These “informal objections” establish an official record of dissatisfaction with a poorly performing station. The more citizens who participate in the license renewal process, the more likely it is that the FCC and the station itself will take notice.  License renewals provide a good organizing opportunity for media activists. You can use the license renewal as a chance to analyze your broadcasters’ service and educate your
community about broadcasters’ public interest duties.

Here’s how to file an informal objection:

Step 1: Time It Right
Find out when stations in your state need to renew their licenses. Plan to submit your comments two to four months before the license expires, though you can file any time between when the station submits its renewal and when the renewal is granted. You can monitor the status of a station’s application via the FCC’s Consolidated Database System.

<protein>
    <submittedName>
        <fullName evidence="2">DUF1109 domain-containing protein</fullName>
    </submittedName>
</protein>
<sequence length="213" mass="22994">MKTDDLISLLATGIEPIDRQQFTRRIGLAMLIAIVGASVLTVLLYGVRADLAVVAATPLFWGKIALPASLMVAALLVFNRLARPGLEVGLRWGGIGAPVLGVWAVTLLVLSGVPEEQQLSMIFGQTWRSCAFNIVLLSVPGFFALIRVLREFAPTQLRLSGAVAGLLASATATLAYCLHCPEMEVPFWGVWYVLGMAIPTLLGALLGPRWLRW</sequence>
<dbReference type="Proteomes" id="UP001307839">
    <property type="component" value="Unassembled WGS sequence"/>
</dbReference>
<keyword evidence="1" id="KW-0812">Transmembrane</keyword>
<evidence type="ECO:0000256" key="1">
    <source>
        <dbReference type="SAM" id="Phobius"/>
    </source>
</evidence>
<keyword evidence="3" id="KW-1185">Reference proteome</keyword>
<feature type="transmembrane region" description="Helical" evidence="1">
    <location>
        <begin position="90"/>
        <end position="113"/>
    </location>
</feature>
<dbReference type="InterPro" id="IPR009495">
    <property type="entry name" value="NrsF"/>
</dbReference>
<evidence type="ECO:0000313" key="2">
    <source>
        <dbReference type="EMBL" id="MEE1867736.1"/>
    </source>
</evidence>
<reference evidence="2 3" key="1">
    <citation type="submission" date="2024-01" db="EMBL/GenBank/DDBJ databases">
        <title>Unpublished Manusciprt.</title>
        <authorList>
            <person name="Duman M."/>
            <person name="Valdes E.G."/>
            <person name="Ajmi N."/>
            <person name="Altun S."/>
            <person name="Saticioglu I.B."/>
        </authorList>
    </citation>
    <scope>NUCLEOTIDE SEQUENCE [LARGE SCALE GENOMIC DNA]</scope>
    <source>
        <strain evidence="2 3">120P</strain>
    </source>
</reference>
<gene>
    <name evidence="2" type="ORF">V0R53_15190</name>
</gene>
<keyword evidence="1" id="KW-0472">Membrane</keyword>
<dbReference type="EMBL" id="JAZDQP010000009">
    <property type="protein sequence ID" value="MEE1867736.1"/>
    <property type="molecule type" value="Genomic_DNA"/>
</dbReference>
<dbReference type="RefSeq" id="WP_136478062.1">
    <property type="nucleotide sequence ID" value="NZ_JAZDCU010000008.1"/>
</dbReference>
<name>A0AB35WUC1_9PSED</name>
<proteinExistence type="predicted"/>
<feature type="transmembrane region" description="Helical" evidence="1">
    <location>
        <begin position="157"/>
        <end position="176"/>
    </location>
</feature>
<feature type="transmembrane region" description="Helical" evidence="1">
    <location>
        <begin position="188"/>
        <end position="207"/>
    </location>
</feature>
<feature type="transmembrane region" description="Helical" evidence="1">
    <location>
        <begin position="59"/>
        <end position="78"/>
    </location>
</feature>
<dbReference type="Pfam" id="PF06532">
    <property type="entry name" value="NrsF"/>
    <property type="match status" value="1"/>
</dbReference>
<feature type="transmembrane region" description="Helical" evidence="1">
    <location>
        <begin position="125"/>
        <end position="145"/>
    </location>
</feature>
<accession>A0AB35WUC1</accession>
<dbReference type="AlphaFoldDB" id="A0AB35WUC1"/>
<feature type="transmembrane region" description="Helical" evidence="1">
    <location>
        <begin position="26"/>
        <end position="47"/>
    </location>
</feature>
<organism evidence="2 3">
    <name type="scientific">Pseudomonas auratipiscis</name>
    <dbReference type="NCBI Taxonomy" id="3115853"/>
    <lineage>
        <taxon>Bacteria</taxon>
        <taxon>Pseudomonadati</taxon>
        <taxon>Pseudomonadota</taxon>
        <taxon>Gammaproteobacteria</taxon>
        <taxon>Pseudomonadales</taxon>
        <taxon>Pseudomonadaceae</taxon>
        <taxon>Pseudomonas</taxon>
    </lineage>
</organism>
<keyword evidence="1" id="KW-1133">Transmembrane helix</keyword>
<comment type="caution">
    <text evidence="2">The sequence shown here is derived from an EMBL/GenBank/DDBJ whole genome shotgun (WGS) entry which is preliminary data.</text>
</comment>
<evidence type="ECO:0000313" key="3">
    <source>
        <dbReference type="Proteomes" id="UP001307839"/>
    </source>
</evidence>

Step 2: Get Your Information together
Every station is required to keep a public file, which includes documentation of a station’s political, educational, children’s and community affairs programming. You are entitled to look through this file upon request. You can also gather information on a station by monitoring and documenting what the station is broadcasting.
In particular, you may want to examine the station’s news coverage and public affairs programming. Does the local news programming reflect the concerns, needs and values of the community? Does the local news provide adequate and thorough political coverage (both local and national)? Is the station’s political coverage balanced? Or are certain
people or viewpoints being treated unfairly? How does the local news portray different segments of the local community? Does the station air enough community affairs programming? Is the local news actually “local”? Or is it produced and taped elsewhere?